Central India & Wildlife
The state of Madhya Pradesh, in central India, offers a wonderful collection of heritage sites, wildlife experiences and a view of a slower, gentler India.
Maheshwar is a scenic town with a dramatic fortress perched high on a cliff overlooking the sacred Narmada River. As well as spending time on and near the river here and in the colourful markets, visit nearby Mandu, a deserted medieval fortress city that dates back to the 6th century that has stunning monuments set in a dramatic landscape. The heritage hotel, Ahilya Fort, is a highly recommended place to stay here.
Ajanta & Ellora Caves
The Ajanta and Ellora Caves are two of India’s most spectacular World Heritage Sites and are located near Aurangabad.
The Buddhist cave monuments at Ajanta are carved into a crescent shaped hill dating back to the 2nd century BC. The 5th century caves are more richly decorated and house masterpieces in Buddhist religious art. The site was abandoned in the 6th century and re-discovered quite accidentally in 1819 by John Smith of the 28th Madras Cavalry.
Ellora is a remarkable group of 34 monasteries and temples carved by monks over five centuries. These Buddhist, Hindu and Jain rock-cut caves date back to the 6th century.
The capital of the state of Madhya Pradesh Bhopal was founded in the 11th century by Raja Bhoj of the Paramara dynasty. By the 18th century it was held by a Muslim dynasty; the rulers included some remarkable women, the Begums of Bhopal. The aristocratic influence of the former rulers is still visible in the old city and its bustling markets, mosques and palaces.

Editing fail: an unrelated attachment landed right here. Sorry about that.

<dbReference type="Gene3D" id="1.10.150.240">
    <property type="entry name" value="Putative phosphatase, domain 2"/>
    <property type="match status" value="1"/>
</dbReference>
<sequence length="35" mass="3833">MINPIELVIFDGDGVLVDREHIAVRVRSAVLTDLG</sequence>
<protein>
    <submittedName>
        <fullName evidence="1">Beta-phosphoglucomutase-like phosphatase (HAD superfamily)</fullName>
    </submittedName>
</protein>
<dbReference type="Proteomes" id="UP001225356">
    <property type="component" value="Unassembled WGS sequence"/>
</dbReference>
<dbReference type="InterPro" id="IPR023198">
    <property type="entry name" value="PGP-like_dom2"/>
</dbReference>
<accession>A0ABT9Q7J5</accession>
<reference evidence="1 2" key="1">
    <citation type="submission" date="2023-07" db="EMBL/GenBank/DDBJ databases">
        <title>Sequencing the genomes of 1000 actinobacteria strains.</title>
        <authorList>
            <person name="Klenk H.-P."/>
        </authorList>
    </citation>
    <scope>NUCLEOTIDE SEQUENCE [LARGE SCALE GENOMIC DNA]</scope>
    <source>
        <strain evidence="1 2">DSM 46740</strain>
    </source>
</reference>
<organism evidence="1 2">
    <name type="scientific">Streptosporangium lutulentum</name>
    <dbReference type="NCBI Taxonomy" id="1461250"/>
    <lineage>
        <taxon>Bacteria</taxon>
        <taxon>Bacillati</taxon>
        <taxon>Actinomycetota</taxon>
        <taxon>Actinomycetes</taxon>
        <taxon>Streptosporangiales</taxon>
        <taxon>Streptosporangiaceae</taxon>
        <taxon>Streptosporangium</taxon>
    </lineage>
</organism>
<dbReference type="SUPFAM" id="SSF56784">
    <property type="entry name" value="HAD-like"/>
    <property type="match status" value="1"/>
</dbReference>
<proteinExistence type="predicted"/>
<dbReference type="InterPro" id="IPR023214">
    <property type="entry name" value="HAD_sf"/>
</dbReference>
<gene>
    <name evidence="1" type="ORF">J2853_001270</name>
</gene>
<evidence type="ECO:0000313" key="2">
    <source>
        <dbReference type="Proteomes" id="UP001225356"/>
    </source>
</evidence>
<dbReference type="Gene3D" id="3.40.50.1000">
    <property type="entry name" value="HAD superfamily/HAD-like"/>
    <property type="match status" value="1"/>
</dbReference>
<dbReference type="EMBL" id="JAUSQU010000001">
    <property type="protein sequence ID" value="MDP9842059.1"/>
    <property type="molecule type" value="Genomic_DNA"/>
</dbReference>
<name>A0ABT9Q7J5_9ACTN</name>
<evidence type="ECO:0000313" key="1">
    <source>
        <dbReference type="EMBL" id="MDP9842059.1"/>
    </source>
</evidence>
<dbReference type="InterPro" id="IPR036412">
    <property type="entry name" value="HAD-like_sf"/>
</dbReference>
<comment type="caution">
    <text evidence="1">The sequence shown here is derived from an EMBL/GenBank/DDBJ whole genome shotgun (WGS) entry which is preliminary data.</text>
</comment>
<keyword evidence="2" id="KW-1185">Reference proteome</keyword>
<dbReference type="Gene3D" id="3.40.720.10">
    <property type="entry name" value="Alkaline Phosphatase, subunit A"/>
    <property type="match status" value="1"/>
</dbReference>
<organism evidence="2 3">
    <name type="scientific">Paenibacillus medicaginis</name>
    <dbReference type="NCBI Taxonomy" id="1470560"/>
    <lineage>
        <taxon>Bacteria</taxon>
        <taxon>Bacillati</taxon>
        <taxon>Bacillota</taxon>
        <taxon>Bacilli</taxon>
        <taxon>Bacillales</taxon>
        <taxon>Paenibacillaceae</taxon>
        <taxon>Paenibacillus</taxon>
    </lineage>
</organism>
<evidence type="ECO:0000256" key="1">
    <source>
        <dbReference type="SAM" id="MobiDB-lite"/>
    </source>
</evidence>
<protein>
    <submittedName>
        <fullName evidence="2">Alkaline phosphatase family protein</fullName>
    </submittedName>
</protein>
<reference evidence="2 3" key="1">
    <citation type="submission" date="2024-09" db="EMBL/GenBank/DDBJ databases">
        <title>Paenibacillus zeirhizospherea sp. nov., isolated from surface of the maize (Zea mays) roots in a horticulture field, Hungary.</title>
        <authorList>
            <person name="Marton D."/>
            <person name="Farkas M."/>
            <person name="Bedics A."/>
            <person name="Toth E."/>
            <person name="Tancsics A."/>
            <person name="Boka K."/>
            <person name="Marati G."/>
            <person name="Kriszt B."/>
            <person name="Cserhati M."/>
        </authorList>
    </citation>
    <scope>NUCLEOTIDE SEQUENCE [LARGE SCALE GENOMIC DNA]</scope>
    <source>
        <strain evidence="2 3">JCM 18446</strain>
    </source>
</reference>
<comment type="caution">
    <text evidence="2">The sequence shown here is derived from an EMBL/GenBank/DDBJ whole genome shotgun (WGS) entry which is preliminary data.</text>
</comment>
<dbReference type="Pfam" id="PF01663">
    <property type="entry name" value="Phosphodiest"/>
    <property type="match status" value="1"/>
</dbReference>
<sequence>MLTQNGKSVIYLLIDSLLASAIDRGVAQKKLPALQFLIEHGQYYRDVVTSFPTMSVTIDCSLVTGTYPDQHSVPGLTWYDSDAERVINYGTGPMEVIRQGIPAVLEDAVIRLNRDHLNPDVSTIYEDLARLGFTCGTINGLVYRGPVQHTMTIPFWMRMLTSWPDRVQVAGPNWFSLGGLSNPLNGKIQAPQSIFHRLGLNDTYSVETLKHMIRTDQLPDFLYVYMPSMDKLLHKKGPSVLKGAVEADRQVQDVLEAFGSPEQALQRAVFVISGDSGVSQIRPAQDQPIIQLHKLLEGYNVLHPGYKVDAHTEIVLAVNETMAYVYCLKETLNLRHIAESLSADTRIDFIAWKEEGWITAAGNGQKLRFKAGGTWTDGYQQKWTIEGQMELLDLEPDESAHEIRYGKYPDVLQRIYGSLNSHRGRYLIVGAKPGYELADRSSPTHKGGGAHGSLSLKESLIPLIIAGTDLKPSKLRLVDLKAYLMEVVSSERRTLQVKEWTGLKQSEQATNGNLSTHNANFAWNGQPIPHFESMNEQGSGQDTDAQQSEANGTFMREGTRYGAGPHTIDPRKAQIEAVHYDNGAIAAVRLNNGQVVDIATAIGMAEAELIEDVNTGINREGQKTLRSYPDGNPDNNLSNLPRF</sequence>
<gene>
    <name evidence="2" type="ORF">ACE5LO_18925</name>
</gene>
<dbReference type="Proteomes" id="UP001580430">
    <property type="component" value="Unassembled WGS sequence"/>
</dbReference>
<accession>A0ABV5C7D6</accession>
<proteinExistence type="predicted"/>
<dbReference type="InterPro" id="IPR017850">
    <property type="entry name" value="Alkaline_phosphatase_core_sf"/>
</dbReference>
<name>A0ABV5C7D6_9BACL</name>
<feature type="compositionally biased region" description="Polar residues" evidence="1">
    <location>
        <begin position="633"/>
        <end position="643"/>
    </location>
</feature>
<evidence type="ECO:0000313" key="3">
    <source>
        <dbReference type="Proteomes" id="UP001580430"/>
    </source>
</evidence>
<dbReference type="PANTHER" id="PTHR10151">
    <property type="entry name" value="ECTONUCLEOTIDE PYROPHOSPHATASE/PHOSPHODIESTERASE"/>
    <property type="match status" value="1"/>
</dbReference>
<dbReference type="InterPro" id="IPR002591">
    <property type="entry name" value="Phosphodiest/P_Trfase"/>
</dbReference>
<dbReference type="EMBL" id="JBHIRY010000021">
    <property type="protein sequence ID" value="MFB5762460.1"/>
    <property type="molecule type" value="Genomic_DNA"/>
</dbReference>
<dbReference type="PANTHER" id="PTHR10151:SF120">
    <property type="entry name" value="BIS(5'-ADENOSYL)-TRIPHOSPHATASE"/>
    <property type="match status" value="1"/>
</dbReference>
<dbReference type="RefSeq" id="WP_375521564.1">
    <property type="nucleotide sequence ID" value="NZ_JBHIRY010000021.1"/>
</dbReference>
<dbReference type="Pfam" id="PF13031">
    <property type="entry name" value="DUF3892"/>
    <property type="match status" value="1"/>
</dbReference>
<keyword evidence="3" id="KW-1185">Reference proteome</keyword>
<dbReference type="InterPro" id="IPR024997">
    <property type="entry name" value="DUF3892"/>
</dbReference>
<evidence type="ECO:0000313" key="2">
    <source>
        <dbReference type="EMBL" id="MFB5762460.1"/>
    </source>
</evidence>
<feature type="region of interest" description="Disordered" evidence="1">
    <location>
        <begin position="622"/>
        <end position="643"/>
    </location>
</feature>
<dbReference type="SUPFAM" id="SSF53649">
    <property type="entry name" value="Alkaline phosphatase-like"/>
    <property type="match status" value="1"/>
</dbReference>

Wildlife parks in Madhya Pradesh include Bandhavgarh, Kanha, Pench, Satpura and Tadoba Andhari.
Bandhavgarh is one of India’s most important Tiger Reserves. Great rocky hills, lush deciduous forests, marshes and meadows make this a very scenic area. There is also a hilltop fort which is another attraction of this park.
This park has a landscape of grassy meadows and deciduous forest including the Indian Ghost Tree (kullu), sal and bamboo with meandering streams. There is a rich variety of wildlife including tiger, deer including sambhar, chital and barasingha; also leopard, sloth bear, Indian wild dog, python and nearly 300 species of birds. This is the setting that inspired Rudyard Kipling to write his Jungle Book, stories about animal behaviour and the laws of the jungle.
Named after the Pench river that runs north to south through the park, Pench has a fairly open canopy, mixed forest with shrub cover and open, grassy patches that is rich in wildlife. Tiger, leopard, sloth bear, hyena, jungle cat, Indian wild dog and many species of deer can be seen here.
The Satpura National Park and Tiger Reserve is relatively unknown and represents nature at its very best. The terrain is extremely rugged and consists of sandstone peaks, narrow gorges, ravines and dense forests. With a limit on the number of jeeps allowed into the park at any given time there is the opportunity to witness a true wilderness experience. In addition the park offers elephant and boat safaris and also walking safaris within the reserve.
Situated in the state of Maharashtra, the Tadoba Andhari Wildlife Reserve is more off the beaten track but offers some wonderful wildlife experiences. It is also one of the few parks that are open all year round, offering visitors an opportunity to visit in the monsoon season. The reserve is dominated by teak forest and bamboo, with a rugged landscape comprising cliffs, caves, marshes, perennial lakes and boulder strewn streambeds that cater to the Tiger, who are seen increasingly in its borders, and also many other endangered species including leopard, sloth bear, leopard cat, and gaur.